Unlike the unresponsive, ‘still’, and classical body of the ‘angel’, the carnival body is neither smooth nor physically passive. Instead, the Bakhtinian ‘grotesque image ignores the closed, smooth, and impenetrable surface of the body and retains only its excrescences… and orifices’.[4] ‘Pygmalion’s Bride’ represents the classical opposition to the grotesque:

He let his fingers sink into my flesh,
he squeezed, he pressed.
I would not bruise.
(World’s Wife 52)

Unlike the grotesque body where ‘[t]he outward and inward features are often merged into one’[5] the classical body is closed for biologically, at the very least, there is no blood.

Duffy, however, goes on to effectively kill the ‘angel’ that has been crafted by patriarchal hands, as the speaker, in order to get rid of her unwanted suitor, ‘changed tack’ and ‘grew warm, like candle wax, / kissed back’ (World’s Wife 52). The speaker is no longer passive but begins to participate in the sexual activity and, in doing so, reciprocates his actions. The statue becomes human and mouldable, ‘like candle wax’, and, most specifically, re-moulds herself and is thus ‘reborn for new, purely human relations’.[6] The Bakhtinian carnivalesque is further implicated where, for Bakhtin, ‘[t]he people’s laughter… was linked with the bodily lower stratum. Laughter degrades and materializes’ (Rabelais 688). This laughter is perhaps embodied where, no longer silent, the speaker:

began to moan,
got hot, got wild,
arched, coiled, writhed
(World’s Wife 52)

And, ‘at the climax screamed my head off’ (World’s Wife 52). Duffy forces the silent ‘angel’ out of the female figure as she becomes ‘hot’ flesh. The speaker becomes an active and vocal participant during the pair’s sexual activity, synonymous with laughter as a means of vocalising identity, and, better yet self-identity, further implicated by the relationship of sexual activity to the lower strata. The female speaker bodily participates in acts of degradation while she literally screams her humanity.

[1] Sandra Gilbert and Susan Gubar, ‘The Madwoman in the Attic’, in Literary Theory: An Anthology, 2nd edition, ed. by Julie Rivkin and Michael Ryan (Oxford: Blackwell Publishing, 2004), p.812

[2]Andrew Robinson, ‘In Theory Bakhtin: Carnival against Capital, Carnival against Power’, in Ceasefire, Friday, September 9, 2011, <> [accessed on 29/3/12]

[3] Carol Ann Duffy, ‘Pygmalion’s Bride’, in The World’s Wife (Basingstoke and Oxford: Picador, 1999), p.51

[4] Mikhail Bakhtin, Rabelais and His World, trans. Helene Iswolsky (USA: Indiana University Press, 1984), pp.317-8

[5] Ibid, p.318

[6] Mikhail Bakhtin, ‘Rabelais and His World’, in Literary Theory: An Anthology, 2nd edition, ed. by Julie Rivkin and Michael Ryan (Oxford: Blackwell Publishing, 2004), p.687

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SERIES: Carol Ann Duffy’s The World’s Wife: Carnivalesque and Grotesque / ‘Angels’ and ‘Monsters’

‘Women were not only writing, they were conceiving fictional worlds in which patriarchal images and conventions were severely, radically revised’ (Sandra Gilbert and Susan Gubar) 



Sandra Gilbert and Susan Gubar conceptualise the female figure, represented in literature as ‘angel’ and ‘monster’. The ‘woman writer must examine, assimilate, and transcend the extreme images of “angel” and “monster” which male authors have generated for her’.[1]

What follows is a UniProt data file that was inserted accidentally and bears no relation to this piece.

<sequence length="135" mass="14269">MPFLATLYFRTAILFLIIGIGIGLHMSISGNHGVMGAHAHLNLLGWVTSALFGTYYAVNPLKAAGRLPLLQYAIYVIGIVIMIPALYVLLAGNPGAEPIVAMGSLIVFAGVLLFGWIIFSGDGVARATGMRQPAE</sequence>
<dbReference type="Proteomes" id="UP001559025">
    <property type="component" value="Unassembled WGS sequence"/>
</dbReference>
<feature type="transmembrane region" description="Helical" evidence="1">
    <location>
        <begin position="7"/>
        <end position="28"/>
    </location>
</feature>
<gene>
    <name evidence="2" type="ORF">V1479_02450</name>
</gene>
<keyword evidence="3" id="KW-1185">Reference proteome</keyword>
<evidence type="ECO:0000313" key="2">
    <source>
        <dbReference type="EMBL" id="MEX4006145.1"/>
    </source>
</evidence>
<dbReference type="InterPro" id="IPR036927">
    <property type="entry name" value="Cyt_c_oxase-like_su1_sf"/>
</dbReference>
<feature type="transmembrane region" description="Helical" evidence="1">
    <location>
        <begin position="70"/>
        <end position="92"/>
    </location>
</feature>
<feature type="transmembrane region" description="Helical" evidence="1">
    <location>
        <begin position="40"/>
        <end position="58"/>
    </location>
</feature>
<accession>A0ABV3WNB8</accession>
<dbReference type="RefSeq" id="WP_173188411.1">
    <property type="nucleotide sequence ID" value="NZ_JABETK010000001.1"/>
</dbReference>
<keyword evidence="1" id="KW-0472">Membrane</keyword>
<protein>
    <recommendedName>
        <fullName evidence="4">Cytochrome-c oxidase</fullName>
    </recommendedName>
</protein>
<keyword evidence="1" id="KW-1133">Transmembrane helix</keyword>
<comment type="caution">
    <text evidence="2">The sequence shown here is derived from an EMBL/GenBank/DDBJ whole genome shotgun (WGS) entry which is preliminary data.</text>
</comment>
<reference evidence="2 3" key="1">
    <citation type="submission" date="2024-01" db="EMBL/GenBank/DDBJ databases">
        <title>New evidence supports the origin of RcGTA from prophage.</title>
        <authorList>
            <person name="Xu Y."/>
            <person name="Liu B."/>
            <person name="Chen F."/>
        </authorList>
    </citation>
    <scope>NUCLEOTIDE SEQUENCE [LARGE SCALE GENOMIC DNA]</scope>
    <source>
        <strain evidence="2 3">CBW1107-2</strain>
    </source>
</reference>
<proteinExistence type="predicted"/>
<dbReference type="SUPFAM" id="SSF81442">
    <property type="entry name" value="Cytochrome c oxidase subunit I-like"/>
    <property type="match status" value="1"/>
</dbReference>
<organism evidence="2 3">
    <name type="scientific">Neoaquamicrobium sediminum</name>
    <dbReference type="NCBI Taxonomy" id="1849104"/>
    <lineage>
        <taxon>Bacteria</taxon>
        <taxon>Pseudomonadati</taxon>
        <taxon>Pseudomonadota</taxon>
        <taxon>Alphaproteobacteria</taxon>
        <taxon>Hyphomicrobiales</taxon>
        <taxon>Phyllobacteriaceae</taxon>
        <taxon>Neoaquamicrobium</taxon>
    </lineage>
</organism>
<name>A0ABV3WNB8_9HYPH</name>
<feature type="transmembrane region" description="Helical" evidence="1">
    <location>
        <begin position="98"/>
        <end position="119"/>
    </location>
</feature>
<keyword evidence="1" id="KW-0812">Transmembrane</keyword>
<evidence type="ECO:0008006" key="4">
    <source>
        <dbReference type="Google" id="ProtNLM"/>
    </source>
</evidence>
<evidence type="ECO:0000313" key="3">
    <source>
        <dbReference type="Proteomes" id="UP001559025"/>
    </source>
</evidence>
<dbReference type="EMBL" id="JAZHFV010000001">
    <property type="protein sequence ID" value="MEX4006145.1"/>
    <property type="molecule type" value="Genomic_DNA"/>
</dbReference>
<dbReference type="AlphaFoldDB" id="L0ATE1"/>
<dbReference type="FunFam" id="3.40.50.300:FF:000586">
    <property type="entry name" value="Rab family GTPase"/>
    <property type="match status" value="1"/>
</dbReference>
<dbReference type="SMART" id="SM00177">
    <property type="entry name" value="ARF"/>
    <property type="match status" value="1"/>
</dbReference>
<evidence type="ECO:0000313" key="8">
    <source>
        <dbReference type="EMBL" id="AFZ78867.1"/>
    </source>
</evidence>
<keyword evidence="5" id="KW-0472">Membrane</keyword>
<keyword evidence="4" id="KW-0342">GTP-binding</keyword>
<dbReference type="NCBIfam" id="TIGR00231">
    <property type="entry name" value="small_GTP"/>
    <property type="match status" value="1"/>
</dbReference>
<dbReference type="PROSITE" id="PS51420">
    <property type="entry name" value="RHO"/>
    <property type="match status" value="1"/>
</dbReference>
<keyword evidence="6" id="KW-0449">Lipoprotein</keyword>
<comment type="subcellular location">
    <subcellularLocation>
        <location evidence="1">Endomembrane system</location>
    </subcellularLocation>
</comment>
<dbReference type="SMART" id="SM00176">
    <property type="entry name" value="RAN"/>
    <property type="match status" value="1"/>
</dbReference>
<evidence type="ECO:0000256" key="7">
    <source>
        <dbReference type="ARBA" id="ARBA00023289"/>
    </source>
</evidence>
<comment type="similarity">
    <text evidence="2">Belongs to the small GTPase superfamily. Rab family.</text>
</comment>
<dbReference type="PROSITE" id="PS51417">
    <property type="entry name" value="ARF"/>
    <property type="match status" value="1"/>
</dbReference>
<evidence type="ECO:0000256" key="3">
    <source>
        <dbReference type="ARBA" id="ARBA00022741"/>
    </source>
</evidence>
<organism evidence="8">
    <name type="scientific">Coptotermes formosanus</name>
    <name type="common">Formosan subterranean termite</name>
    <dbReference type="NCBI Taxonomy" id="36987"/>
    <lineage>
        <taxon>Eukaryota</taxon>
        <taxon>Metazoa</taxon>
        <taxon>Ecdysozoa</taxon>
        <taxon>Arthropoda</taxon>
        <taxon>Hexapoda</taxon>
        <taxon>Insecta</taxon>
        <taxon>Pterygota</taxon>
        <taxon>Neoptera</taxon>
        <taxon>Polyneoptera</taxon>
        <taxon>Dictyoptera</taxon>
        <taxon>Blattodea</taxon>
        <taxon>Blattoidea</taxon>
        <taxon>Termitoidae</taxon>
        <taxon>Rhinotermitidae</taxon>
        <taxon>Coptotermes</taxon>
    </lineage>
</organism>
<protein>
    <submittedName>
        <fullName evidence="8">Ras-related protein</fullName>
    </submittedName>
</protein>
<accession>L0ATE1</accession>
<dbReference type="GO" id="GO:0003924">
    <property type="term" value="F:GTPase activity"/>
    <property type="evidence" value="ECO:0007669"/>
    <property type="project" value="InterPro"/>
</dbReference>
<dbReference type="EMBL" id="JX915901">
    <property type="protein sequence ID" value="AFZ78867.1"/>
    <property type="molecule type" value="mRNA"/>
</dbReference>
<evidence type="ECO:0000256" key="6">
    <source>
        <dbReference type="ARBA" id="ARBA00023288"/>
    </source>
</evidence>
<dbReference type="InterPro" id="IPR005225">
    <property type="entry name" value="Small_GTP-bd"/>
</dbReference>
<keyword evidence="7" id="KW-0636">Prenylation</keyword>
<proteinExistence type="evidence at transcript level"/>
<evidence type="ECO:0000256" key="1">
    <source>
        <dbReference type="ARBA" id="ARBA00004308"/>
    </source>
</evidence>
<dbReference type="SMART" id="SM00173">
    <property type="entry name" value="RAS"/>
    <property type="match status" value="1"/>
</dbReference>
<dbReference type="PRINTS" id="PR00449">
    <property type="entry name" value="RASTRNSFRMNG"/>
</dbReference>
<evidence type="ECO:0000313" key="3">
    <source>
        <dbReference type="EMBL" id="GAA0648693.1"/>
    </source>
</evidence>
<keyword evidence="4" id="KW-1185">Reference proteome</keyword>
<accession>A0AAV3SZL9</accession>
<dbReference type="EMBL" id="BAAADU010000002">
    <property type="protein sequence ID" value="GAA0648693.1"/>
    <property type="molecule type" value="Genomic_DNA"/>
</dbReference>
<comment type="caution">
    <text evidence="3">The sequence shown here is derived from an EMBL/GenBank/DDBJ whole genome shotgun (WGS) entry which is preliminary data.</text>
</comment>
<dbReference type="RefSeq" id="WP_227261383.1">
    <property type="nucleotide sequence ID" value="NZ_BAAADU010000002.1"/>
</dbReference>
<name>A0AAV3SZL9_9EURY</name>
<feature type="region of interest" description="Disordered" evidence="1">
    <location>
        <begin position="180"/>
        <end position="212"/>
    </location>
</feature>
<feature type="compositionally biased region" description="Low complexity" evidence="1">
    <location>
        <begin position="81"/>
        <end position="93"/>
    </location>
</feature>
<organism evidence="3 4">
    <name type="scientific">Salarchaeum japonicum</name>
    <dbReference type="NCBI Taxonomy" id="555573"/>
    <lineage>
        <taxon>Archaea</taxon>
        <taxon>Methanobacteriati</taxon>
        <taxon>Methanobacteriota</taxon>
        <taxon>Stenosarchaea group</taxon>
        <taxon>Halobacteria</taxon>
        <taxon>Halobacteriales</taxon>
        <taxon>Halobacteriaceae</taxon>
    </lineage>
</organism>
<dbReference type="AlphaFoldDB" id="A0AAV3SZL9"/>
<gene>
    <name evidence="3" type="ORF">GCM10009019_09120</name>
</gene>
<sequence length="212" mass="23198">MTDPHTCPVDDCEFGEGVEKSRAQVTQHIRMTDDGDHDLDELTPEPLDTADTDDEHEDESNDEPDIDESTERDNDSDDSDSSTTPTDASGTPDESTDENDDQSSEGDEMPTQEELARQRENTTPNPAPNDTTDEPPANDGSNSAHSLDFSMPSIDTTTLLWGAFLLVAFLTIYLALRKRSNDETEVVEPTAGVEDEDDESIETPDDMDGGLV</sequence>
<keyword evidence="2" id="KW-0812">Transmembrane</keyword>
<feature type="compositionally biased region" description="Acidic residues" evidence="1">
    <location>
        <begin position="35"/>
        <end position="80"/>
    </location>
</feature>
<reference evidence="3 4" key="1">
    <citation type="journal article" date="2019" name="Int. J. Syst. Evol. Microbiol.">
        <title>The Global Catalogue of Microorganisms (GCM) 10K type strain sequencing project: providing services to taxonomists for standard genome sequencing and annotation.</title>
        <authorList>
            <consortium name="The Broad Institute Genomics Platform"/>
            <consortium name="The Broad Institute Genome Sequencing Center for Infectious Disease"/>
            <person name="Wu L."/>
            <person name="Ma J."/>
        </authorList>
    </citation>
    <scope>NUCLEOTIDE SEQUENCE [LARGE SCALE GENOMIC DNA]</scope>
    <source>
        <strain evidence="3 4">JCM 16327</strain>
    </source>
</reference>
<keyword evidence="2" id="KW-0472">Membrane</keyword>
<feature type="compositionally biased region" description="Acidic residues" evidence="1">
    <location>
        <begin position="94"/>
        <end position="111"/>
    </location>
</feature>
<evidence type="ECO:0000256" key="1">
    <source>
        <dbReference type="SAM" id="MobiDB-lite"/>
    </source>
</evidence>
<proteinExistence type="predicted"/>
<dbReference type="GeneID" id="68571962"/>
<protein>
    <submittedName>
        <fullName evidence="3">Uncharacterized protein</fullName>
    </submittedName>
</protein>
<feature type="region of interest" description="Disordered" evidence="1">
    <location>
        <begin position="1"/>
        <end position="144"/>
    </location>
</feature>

The ‘angel’ and ‘monster’ serve to either subvert or obvert Mikhail Bakhtin’s concept of grotesque realism; the ‘bodily element’[2] of carnival. Carnival, as ‘temporary liberation from… established order’ (Rabelais 686), signifies the suspension of hierarchy through ‘numerous parodies… humiliations, profanations, comic crowning and uncrownings’ (Rabelais 687).

Carol Ann Duffy’s The World’s Wife becomes that which Bakhtin observes in Renaissance folk culture: a ‘feast of becoming, change, and renewal’ (Rabelais 686). The Bakhtinian grotesque, with ‘images of the human body with its food, drink, defecation, and sexual life’ (Rabelais 687), is particularly significant in Duffy’s poetry and these images of consumption, bodily processes and sexuality are subject to carnivalesque ‘[e]xaggeration, hyperbolism, [and] excessiveness’.[3] As both a process of renewal and ‘a form of transgression’,[4] the carnival body provides Duffy’s female speakers with the opportunity to reclaim their bodies by re-defining the images of ‘angel’ and ‘monster’.

‘The grotesque body… becomes a body of resistance and subversion… [and]… offer[s] new avenues for identity making’[5]. The grotesque body provides a platform in which to subvert and revise the images of ‘angel’ and ‘monster’ and this process can be identified in Duffy’s poetry as she reclaims and re-defines the female body and, therefore, female identity.


[1] Sandra Gilbert and Susan Gubar, ‘The Madwoman in the Attic’, in Literary Theory: An Anthology, 2nd edition, ed. by Julie Rivkin and Michael Ryan (Oxford: Blackwell Publishing, 2004), p.812

[2] Mikhail Bakhtin, ‘Rabelais and His World’, in Literary Theory: An Anthology, 2nd edition, ed. by Julie Rivkin and Michael Ryan (Oxford: Blackwell Publishing, 2004), p.687

[3] Mikhail Bakhtin, Rabelais and His World, trans. Helene Iswolsky (USA: Indiana University Press, 1984), p.302

[4] Paul Allen Miller, ‘The Otherness of History in Rabelais’ Carnival and Juvenal’s Satire, or why Bakhtin got it Right the First Time’, in Carnivalizing Difference: Bakhtin and the Other, ed. by Peter I. Barta, Paul Allen Miller, Charles Platter and David Shepherd (London and New York: Routledge, 2001), p.149

[5] Cristie March, ‘Bella and the Beast (And a few dragons too): Alasdair Gray and the Social Resistance of the Grotesque’, in Critique, 43:4 (Jan 2002) 323-346 (323-4)